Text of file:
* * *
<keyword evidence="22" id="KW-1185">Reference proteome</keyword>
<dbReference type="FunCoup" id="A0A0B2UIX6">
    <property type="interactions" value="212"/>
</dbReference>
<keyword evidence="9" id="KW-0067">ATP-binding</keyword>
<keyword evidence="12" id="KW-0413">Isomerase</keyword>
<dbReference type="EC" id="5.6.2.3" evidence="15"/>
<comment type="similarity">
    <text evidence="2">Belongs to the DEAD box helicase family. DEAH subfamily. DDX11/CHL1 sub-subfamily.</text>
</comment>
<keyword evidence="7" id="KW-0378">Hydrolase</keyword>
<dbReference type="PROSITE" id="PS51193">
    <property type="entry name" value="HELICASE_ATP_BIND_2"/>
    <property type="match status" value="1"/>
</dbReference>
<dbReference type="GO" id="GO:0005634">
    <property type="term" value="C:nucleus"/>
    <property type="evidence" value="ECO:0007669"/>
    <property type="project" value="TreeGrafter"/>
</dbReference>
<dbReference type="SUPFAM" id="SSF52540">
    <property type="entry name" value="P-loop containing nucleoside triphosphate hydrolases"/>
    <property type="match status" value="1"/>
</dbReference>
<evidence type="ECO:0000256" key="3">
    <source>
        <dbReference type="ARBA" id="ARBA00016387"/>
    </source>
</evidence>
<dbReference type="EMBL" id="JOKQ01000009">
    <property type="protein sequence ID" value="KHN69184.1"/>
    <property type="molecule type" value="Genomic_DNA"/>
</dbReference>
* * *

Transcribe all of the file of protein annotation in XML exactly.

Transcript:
<keyword evidence="22" id="KW-1185">Reference proteome</keyword>
<dbReference type="FunCoup" id="A0A0B2UIX6">
    <property type="interactions" value="212"/>
</dbReference>
<keyword evidence="9" id="KW-0067">ATP-binding</keyword>
<keyword evidence="12" id="KW-0413">Isomerase</keyword>
<dbReference type="EC" id="5.6.2.3" evidence="15"/>
<comment type="similarity">
    <text evidence="2">Belongs to the DEAD box helicase family. DEAH subfamily. DDX11/CHL1 sub-subfamily.</text>
</comment>
<keyword evidence="7" id="KW-0378">Hydrolase</keyword>
<dbReference type="PROSITE" id="PS51193">
    <property type="entry name" value="HELICASE_ATP_BIND_2"/>
    <property type="match status" value="1"/>
</dbReference>
<dbReference type="GO" id="GO:0005634">
    <property type="term" value="C:nucleus"/>
    <property type="evidence" value="ECO:0007669"/>
    <property type="project" value="TreeGrafter"/>
</dbReference>
<dbReference type="SUPFAM" id="SSF52540">
    <property type="entry name" value="P-loop containing nucleoside triphosphate hydrolases"/>
    <property type="match status" value="1"/>
</dbReference>
<evidence type="ECO:0000256" key="3">
    <source>
        <dbReference type="ARBA" id="ARBA00016387"/>
    </source>
</evidence>
<dbReference type="EMBL" id="JOKQ01000009">
    <property type="protein sequence ID" value="KHN69184.1"/>
    <property type="molecule type" value="Genomic_DNA"/>
</dbReference>